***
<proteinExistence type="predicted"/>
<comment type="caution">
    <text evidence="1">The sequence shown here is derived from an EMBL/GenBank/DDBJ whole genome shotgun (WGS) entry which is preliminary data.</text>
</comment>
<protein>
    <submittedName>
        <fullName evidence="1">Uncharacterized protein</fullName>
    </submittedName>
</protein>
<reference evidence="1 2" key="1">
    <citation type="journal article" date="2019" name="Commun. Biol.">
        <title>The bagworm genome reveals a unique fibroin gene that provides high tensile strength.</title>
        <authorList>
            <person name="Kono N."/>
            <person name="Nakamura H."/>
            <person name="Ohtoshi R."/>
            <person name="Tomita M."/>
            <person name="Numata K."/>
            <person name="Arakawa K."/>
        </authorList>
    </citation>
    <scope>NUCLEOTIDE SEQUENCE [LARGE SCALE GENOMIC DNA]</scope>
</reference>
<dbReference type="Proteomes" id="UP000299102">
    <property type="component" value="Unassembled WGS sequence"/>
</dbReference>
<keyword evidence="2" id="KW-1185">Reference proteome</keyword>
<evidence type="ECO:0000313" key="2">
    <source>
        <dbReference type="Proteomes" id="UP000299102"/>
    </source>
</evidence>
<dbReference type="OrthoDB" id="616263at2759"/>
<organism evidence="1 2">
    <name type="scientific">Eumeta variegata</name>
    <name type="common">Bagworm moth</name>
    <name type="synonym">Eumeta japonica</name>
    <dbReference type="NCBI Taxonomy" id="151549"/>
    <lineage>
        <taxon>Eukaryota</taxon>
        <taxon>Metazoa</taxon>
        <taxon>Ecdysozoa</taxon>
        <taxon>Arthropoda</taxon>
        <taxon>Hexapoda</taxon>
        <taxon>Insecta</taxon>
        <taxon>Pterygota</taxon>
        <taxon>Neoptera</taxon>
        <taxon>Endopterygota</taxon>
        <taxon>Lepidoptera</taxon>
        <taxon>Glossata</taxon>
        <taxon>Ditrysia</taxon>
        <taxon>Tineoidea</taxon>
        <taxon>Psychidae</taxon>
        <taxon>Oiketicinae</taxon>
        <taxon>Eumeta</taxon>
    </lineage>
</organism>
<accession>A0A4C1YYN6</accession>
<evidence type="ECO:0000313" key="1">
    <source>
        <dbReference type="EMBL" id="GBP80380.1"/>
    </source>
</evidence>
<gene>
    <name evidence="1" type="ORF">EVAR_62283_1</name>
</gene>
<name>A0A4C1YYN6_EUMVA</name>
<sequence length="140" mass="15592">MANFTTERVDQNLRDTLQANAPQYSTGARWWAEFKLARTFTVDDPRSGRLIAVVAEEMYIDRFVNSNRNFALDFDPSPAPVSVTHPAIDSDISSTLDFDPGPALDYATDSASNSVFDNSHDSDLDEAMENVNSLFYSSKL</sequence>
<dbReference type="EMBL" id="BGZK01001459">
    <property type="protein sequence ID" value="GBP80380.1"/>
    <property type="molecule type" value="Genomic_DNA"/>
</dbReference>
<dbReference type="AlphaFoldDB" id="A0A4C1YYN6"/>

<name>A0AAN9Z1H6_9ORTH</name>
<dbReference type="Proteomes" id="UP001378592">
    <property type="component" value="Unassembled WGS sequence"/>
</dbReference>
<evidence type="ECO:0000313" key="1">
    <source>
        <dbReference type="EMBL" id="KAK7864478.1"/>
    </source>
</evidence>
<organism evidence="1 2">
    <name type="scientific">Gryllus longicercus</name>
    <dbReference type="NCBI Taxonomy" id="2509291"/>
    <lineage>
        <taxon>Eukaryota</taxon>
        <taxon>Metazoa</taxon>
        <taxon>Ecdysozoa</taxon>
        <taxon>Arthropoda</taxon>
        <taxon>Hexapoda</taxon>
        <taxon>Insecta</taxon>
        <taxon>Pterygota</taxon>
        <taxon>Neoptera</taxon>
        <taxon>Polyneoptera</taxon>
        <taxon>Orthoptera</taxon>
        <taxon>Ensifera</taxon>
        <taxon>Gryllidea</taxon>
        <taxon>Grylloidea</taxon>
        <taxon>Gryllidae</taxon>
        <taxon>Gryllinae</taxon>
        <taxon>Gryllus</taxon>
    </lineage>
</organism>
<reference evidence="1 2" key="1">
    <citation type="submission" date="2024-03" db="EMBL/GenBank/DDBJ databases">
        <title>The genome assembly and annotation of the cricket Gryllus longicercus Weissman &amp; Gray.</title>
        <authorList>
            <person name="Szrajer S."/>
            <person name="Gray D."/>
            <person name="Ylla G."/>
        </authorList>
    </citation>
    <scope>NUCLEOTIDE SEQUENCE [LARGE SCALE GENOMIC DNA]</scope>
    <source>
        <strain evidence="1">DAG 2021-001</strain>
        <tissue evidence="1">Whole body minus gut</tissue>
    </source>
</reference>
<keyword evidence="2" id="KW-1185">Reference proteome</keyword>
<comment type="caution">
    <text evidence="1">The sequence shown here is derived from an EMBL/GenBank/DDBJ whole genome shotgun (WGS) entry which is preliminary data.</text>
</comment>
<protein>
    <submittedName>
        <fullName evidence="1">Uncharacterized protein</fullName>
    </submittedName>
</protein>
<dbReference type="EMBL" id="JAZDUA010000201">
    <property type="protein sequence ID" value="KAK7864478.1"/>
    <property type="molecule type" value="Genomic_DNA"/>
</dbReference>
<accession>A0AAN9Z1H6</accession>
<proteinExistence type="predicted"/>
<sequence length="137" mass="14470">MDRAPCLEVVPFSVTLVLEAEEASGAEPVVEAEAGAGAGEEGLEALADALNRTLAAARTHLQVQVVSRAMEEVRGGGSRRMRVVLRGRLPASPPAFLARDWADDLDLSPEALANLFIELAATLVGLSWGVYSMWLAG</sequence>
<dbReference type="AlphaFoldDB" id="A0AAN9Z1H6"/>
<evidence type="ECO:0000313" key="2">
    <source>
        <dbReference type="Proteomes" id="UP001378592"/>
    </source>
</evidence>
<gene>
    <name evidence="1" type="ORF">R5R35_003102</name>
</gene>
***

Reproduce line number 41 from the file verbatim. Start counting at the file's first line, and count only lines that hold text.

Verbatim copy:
        <taxon>Metazoa</taxon>